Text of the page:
Studies on human immunodeficiency virus (HIV) prevention practices of female sex workers often examine the use of condom as a single behaviour: using or not using condom. This study explores typologies of the logic of condom use as part of exercising meaningful identities from female sex workers’ perspectives. We employed in‐depth interviews with a purposely selected 35 female sex workers in Bali, Indonesia. Information from the in‐depth interviews was analysed using thematic framework analysis to develop typologies of female sex workers’ experiences on the logic of condom use and its relation to the construction of identity. We identified two main logics for not using condom: the prioritising of financial stability and romantic relationships over condom use. The main logic for using condom was to protect their health in order to improve their future economic security. Embedded within these logics, women chose to practise agency and negotiate meaningful identities consistent with their ideals of being responsible mothers, successful migrant workers and loyal partners. Our study concluded that female sex workers had clear logics for both the use and non‐use of condom with their clients, highlighting the rational nature of female sex workers decision making.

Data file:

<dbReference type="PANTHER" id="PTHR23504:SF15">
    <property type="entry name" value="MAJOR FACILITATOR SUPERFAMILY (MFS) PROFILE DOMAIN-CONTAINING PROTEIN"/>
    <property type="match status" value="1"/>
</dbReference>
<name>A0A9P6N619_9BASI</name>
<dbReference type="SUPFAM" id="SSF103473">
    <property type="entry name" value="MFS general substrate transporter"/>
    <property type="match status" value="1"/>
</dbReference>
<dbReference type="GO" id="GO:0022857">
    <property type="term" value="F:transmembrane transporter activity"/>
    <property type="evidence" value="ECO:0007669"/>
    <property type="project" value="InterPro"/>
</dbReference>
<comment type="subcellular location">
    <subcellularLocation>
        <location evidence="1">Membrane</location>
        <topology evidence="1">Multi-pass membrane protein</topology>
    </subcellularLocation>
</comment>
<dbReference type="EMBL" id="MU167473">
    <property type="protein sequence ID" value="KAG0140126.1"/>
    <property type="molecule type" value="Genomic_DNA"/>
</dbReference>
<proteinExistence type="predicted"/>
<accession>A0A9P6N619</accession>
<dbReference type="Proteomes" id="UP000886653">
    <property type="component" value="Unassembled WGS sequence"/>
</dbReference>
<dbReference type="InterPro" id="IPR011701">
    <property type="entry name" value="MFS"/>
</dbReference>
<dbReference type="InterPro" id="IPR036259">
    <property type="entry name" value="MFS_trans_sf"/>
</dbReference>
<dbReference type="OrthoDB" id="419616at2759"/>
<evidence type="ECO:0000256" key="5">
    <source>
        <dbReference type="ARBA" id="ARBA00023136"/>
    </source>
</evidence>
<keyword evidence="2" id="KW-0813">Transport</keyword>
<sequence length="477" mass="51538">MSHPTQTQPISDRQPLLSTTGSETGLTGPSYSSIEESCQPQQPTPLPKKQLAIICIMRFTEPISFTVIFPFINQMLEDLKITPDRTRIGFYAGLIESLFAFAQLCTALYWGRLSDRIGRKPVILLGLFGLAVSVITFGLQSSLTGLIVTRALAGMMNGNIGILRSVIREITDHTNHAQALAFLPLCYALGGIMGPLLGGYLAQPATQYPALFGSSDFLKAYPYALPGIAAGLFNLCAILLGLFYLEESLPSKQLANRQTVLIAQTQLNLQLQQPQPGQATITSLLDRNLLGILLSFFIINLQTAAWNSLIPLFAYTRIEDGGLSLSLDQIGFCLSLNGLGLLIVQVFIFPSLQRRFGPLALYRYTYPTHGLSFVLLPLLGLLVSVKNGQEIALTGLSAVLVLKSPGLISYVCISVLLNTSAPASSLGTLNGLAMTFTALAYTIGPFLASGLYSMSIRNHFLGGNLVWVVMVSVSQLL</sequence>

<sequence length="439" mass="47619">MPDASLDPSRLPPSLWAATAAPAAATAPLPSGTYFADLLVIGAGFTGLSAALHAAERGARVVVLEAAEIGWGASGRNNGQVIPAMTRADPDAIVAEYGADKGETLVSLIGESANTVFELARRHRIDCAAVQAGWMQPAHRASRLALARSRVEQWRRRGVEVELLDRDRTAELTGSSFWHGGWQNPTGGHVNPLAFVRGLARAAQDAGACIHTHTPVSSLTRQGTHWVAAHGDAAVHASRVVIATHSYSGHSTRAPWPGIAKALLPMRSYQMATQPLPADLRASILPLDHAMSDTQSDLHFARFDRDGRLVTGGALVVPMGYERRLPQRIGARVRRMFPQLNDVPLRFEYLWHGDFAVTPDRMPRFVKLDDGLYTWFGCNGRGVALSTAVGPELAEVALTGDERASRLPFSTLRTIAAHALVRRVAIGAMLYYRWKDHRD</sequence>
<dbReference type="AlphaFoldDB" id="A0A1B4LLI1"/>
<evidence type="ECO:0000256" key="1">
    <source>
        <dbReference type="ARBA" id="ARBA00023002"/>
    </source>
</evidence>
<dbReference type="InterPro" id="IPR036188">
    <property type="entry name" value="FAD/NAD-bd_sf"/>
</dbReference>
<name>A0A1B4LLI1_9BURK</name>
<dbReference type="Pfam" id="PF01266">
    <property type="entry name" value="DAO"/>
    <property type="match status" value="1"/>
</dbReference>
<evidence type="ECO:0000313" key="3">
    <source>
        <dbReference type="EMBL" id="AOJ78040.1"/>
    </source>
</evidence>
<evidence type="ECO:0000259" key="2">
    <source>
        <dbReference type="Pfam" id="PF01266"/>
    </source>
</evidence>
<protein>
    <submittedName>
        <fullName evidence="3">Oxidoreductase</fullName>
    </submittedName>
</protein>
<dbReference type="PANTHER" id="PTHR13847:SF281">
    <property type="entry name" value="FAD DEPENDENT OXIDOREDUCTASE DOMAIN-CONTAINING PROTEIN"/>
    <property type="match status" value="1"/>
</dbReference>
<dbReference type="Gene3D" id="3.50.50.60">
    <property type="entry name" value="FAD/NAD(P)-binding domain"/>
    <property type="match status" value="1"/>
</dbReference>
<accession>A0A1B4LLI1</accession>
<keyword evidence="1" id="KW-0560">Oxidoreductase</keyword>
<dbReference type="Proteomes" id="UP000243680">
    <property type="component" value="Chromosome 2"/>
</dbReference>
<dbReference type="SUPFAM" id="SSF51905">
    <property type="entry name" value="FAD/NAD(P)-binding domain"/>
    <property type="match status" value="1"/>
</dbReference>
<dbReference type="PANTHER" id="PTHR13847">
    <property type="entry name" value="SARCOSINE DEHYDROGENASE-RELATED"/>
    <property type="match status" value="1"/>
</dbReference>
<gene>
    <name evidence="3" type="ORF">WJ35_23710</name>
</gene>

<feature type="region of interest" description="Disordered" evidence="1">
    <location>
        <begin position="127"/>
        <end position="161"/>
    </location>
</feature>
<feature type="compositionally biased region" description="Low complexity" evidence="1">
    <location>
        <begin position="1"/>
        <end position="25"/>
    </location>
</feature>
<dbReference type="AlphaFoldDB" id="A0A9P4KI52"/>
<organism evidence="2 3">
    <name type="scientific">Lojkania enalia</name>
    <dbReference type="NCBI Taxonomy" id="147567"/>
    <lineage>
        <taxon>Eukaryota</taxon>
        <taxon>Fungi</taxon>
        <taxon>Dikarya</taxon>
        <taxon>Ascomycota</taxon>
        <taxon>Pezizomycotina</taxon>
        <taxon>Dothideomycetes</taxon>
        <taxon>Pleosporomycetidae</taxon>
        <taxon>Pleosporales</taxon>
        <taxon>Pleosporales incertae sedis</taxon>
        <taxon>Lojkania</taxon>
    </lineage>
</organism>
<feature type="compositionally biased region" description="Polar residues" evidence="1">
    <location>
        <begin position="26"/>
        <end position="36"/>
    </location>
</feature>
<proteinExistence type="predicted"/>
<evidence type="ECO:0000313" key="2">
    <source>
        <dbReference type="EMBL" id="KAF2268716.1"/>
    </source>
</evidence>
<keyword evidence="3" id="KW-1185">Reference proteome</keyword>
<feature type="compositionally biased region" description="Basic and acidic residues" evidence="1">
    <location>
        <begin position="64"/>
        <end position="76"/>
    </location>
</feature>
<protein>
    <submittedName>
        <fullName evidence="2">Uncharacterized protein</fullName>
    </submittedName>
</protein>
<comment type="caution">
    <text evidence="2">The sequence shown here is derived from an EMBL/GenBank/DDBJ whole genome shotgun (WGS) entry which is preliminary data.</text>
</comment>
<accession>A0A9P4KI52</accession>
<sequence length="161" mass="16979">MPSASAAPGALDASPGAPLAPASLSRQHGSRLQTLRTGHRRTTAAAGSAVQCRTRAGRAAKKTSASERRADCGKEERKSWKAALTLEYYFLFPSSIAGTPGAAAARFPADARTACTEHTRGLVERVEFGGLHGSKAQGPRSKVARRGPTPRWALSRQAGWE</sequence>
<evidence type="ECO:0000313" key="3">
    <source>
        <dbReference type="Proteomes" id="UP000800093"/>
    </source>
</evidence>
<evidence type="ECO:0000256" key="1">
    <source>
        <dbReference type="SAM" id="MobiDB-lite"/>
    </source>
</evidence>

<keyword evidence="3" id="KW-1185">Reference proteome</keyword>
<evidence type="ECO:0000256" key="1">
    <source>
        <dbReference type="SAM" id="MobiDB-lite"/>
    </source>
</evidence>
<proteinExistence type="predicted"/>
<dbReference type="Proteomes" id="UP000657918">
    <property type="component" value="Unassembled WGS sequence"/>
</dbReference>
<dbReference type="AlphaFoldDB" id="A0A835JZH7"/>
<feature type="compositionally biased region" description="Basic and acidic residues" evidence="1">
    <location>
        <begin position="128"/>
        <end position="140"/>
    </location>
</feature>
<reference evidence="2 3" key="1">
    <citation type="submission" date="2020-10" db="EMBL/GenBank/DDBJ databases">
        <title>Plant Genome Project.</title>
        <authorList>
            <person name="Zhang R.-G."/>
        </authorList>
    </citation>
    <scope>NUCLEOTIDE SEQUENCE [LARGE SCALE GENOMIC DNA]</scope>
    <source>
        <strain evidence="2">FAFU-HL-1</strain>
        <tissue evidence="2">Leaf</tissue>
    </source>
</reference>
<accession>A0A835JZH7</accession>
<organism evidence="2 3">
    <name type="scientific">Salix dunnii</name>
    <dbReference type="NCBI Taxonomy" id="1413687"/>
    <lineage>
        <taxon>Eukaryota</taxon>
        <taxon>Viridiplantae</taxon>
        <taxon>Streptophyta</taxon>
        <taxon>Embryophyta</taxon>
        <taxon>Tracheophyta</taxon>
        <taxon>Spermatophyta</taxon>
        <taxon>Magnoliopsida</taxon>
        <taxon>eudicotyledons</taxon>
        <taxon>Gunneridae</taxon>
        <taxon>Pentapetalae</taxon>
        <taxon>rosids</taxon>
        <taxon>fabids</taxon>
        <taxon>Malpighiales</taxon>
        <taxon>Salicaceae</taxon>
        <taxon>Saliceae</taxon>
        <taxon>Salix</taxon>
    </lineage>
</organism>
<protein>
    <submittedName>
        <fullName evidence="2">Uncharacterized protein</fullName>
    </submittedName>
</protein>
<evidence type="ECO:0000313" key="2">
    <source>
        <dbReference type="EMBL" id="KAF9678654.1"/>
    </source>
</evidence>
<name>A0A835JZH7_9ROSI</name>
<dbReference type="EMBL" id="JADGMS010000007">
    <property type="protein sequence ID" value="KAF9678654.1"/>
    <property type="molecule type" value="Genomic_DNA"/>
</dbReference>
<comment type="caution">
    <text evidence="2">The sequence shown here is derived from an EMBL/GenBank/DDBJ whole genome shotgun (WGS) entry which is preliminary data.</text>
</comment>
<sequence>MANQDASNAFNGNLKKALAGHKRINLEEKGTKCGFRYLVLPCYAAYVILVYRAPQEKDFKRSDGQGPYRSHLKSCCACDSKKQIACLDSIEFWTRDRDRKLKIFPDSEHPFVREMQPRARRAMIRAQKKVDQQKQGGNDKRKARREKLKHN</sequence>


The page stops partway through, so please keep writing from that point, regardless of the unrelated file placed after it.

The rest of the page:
|Number of pages||12|
|Journal||International Journal of Environmental Research and Public Health|
|Publication status||Published - 1 Mar 2020|
Bibliographical noteThis article is an open access article distributed under the terms and conditions of the Creative Commons Attribution (CC BY) license (http://creativecommons.org/licenses/by/4.0/).
- Condom use
- Sex workers